Document - Cameroon: Further information on medical letter writing

AI Index: AFR 17/02/99

Date: 15 January 1999

To: Health professionals

From: Medical Office / West Africa Subregional Team


Further Information on

MEDICAL LETTER WRITING ACTION


(See AI Index: AFR 17/15/98, 20 November 1998)


Deaths in custody and ill-treatment in prison

CAMEROON


Theme: torture and ill-treatment / lack of medical care / detention without charge or trial


Summary


On 20 November 1998, Amnesty International [AI] issued a medical letter writing action on behalf of a group of prisoners reported to be in serious ill-health. Ten prisoners who were arrested in Cameroon in early 1997 had subsequently died either as a result of torture or lack of medical care. AI has now learned of the release during 1998 of around 20 of those arrested in March 1997 in connection with attacks by armed groups on towns in North-West Province who remained held. However, 42 of these prisoners are still being held without charge or trial in extremely harsh conditions. Several of them are reported to be seriously ill.


Amnesty International is renewing its calls on the authorities of Cameroon to promptly charge or bring to trial the prisoners who remain in detention, or to release any against whom there is no evidence of a recognizably criminal offence. All prisoners should be treated humanely in accordance with international standards for the treatment of prisoners, and be given access to adequate medical care including transfer to hospital if necessary.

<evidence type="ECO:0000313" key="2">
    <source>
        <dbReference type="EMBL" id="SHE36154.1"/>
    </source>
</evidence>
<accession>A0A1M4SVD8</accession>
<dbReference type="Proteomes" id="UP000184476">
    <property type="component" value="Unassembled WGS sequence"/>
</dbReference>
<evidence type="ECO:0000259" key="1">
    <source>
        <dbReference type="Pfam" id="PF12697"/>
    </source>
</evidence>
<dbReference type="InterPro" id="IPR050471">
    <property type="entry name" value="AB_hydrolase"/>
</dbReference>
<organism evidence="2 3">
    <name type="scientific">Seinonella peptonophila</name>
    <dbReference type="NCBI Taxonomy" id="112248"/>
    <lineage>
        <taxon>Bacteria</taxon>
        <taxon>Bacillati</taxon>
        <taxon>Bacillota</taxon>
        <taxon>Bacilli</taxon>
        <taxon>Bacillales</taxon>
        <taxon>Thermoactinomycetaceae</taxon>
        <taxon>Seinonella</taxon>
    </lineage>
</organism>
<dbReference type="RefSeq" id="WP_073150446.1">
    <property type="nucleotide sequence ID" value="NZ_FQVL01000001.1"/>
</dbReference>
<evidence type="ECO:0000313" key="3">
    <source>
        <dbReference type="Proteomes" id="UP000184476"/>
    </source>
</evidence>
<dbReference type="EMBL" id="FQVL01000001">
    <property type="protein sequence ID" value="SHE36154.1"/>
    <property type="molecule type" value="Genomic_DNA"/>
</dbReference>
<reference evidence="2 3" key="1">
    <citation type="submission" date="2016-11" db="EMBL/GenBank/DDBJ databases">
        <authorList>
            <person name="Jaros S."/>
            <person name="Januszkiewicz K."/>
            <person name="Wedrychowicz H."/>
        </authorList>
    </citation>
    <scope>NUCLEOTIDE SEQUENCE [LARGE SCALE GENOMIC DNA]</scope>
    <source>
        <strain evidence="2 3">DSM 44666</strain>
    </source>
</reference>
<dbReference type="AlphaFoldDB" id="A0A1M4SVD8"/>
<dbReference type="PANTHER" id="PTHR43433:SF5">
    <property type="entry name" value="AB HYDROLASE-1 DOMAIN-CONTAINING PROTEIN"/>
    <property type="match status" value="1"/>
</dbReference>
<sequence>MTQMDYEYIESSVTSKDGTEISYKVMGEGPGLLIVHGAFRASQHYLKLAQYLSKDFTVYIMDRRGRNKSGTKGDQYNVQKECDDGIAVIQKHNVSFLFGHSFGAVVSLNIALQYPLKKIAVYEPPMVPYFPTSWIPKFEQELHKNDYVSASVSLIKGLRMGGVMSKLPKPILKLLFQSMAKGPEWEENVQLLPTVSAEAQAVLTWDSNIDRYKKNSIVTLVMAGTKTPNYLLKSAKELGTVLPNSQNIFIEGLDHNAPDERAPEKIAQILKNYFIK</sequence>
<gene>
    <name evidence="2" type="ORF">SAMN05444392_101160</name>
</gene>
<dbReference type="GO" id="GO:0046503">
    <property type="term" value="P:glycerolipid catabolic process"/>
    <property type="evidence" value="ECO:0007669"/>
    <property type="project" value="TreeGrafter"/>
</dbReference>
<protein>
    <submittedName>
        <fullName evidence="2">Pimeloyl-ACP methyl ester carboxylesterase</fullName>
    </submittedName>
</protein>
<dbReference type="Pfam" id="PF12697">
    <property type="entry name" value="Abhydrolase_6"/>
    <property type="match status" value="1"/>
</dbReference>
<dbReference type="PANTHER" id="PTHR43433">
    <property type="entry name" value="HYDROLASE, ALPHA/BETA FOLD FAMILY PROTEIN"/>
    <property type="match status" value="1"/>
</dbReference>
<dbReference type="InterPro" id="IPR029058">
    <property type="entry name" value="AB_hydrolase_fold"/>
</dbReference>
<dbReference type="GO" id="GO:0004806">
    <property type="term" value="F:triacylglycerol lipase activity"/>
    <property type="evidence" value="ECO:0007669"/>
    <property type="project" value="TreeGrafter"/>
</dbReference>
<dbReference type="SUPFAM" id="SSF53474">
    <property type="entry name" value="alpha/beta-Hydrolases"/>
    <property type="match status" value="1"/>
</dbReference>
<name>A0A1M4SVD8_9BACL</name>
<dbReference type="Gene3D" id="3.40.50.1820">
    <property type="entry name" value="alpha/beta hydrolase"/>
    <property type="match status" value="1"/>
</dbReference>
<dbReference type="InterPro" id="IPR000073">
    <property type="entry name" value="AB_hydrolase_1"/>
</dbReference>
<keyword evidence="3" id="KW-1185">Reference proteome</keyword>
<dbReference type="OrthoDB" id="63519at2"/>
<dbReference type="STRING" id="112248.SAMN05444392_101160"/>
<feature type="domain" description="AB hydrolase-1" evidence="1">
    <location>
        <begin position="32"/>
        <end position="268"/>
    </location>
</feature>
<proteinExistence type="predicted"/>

Recommended Actions


Appeals are requested, preferably in French,from health professionals to the addresses below:

  1. referring to your earlier letter [if appropriate], welcoming the unconditional release of some 20 of those who remained held without charge or trial in connection with the events in North-West Province in March 1997

  2. expressing serious concern at reports that several of the prisoners who remain in detention are seriously ill and asking for more information on their current state of health

  3. urging the authorities to provide all detainees in Cameroon with adequate medical care in accordance with international human rights standards

  4. urging the authorities to promptly charge and bring to trial the remaining 42 prisoners and to release any against whom there is no evidence of a recognizably criminal offence


If you receive no reply from the government or other recipients within two months of dispatch of your letter, please send a follow-up letter seeking a response.Please check with the medical team if you are sending appeals after 12 March 1999, and copy any replies you do receive to the International Secretariat (att: medical team).


ADDRESSES

Son Excellence M. Paul Biya

Président de la République

Palais de l'Unité

1000 Yaoundé

Cameroon

Salutation: Monsieur le Président de la République / Dear President Biya


M. Laurent Esso

Ministre de la Justice

Garde des Sceaux, Ministère de la Justice

1000 Yaoundé

Cameroon

Salutation: Monsieur le Ministre / Dear Minister


M. Samson Ename Ename

Ministre de lAdministration territoriale